Usually minorities are at an advantage when it comes to affirmative action because their race does not either help them or harm them when it comes to college admissions. This appears to not be the case in Texas. This issue came about with the Fisher v. University of Texas, who stated that you can consider race in admissions so long as you follow the “strict scrutiny” standard. It is difficult to use race as a factor that helps with diversity in a school. Although they have not explicitly said that race will be used, they have said that there is no other way to achieve true diversity without taking race into consideration. Texas used to have the top 10% rule that only took students that are in the top 10% of their graduating class into consideration, but now race is starting to seem more ideal for admissions.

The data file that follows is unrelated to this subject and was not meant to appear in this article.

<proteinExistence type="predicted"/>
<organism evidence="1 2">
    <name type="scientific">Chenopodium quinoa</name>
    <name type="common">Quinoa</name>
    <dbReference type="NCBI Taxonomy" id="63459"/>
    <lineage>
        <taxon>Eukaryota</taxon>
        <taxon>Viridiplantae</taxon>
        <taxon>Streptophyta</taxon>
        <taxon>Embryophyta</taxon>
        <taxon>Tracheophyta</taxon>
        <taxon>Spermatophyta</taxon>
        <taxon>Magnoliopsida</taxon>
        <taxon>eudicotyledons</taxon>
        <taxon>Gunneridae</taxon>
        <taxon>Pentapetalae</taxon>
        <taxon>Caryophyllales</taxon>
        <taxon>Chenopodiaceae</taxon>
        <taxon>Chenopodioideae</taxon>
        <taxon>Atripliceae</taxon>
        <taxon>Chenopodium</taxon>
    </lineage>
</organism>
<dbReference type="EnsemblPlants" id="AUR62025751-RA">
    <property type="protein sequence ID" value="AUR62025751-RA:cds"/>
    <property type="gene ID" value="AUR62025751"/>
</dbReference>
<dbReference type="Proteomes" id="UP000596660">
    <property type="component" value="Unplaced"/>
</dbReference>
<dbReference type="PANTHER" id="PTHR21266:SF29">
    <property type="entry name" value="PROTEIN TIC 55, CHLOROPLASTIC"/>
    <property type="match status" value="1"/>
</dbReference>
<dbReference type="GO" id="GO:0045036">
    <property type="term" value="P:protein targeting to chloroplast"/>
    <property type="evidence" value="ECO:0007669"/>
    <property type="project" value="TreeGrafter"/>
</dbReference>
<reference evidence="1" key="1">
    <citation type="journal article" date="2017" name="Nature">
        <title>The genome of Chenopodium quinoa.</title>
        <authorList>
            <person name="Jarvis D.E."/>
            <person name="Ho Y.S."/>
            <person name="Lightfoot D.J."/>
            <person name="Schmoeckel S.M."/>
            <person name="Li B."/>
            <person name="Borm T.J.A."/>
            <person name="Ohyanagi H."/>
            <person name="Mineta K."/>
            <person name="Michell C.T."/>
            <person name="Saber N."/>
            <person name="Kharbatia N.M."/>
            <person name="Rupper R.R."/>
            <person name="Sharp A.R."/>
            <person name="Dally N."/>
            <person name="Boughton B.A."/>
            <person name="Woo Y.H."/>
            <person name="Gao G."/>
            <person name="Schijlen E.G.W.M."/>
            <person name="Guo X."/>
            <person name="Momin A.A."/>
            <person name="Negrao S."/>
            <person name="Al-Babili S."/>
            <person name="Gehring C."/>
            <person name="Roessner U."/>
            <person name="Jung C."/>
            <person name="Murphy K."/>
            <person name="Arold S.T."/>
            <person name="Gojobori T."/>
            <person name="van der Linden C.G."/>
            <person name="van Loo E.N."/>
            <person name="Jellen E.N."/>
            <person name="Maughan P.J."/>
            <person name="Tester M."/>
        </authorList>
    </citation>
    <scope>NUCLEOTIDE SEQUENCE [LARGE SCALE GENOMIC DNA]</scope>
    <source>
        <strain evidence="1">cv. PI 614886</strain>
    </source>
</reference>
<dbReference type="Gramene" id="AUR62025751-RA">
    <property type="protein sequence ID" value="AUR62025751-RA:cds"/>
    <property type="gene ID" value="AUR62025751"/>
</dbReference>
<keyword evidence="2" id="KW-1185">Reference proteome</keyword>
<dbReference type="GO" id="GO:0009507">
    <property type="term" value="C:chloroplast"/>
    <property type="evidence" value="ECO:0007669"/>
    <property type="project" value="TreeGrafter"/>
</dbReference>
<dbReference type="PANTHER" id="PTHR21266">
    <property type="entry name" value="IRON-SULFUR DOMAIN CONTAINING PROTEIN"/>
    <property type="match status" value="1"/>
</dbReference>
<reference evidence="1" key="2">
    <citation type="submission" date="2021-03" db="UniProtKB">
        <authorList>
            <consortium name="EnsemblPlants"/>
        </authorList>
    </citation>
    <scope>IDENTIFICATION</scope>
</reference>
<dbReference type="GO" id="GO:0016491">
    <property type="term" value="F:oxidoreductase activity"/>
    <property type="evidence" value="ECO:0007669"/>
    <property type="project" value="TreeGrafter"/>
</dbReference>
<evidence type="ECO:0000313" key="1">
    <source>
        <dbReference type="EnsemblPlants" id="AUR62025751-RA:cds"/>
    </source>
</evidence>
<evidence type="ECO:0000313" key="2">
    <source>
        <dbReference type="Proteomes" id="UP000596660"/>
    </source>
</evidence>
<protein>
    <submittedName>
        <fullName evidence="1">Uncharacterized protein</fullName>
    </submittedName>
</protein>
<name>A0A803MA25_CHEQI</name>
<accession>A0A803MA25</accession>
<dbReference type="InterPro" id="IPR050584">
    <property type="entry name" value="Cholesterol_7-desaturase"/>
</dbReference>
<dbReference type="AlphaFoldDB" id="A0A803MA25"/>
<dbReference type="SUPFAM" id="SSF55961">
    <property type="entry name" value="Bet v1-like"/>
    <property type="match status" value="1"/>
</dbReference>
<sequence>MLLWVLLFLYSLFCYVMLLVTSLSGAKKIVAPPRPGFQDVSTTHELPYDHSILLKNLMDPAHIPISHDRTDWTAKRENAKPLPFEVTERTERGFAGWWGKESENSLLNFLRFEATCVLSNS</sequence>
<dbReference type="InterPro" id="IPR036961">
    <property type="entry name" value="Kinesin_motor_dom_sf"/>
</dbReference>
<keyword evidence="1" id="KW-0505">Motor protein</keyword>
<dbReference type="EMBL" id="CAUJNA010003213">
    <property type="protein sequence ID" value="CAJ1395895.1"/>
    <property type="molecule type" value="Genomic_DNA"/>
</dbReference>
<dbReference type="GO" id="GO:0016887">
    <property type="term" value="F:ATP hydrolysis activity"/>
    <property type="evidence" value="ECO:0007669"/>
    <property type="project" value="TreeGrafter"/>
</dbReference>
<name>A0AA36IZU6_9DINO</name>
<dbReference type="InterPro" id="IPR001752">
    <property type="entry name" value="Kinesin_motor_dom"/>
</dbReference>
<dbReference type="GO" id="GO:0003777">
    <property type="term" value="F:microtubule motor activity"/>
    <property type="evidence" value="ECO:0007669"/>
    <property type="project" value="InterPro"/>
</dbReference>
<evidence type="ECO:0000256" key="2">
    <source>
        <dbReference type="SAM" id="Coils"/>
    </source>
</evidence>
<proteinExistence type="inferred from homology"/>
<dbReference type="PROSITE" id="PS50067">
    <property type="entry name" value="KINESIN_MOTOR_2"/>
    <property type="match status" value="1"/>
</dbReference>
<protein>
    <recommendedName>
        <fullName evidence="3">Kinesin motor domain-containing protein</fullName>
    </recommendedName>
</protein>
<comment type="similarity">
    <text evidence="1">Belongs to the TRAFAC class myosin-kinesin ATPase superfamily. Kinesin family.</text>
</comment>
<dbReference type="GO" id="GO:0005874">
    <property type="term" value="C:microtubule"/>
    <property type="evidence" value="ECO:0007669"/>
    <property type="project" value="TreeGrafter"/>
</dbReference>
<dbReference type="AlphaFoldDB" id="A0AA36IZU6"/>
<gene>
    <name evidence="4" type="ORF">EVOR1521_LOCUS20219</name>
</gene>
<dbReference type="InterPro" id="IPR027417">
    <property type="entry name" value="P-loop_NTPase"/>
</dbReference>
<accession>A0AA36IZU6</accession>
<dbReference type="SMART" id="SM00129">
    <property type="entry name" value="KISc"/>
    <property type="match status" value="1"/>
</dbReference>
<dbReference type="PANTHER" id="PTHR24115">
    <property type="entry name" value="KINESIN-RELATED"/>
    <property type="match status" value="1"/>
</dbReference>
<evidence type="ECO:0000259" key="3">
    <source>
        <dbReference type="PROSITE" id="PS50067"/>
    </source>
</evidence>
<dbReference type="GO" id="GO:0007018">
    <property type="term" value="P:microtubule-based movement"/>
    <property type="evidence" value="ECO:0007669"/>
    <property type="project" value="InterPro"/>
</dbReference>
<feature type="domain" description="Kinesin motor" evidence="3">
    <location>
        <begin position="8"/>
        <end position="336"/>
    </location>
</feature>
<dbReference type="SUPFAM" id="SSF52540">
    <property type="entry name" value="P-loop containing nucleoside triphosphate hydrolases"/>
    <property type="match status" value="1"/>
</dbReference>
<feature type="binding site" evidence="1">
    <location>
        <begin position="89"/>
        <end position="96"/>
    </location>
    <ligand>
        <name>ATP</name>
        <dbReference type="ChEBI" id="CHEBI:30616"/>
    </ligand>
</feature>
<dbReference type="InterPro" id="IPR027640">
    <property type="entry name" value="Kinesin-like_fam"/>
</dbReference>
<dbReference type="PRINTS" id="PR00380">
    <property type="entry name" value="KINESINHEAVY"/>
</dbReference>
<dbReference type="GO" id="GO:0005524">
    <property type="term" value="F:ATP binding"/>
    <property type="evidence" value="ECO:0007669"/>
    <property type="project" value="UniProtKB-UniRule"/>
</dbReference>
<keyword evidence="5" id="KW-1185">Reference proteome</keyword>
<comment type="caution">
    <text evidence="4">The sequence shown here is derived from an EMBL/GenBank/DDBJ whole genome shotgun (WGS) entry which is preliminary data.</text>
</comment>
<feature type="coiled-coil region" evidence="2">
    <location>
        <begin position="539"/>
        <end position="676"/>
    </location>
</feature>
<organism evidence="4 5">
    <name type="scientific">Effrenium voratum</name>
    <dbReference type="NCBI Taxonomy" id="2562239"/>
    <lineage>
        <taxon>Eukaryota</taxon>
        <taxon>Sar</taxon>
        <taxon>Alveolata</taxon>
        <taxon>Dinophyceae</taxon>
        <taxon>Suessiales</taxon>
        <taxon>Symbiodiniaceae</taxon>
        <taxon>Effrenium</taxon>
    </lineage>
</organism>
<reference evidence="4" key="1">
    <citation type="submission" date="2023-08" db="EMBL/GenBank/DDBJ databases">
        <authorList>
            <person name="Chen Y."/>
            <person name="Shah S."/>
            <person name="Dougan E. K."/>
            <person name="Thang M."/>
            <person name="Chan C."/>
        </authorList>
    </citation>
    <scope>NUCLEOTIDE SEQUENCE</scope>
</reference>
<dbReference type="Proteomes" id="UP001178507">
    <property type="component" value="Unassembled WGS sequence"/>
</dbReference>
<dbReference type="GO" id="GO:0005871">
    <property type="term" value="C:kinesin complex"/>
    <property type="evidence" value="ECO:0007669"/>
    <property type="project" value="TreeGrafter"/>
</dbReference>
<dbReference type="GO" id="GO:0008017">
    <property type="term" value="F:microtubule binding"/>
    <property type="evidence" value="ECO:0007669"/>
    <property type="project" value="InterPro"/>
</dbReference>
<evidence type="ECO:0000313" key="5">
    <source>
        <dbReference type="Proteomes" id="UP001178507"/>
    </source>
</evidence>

This affirmative action program that minorities once depended on could in fact be harming their chances of getting into college now. The picture about shows people supporting the University of Texas’ decision in denying Fisher admissions to their school. This relates to inequality because it depicts race as a component of student’s chances of getting into schools, this mirrors many years after slavery when black people were first allowed to attend school with the whites. Now if the 7 to 1 rule continues to be used, it would be a matter of race that determines whether you can go to school with the whites today also.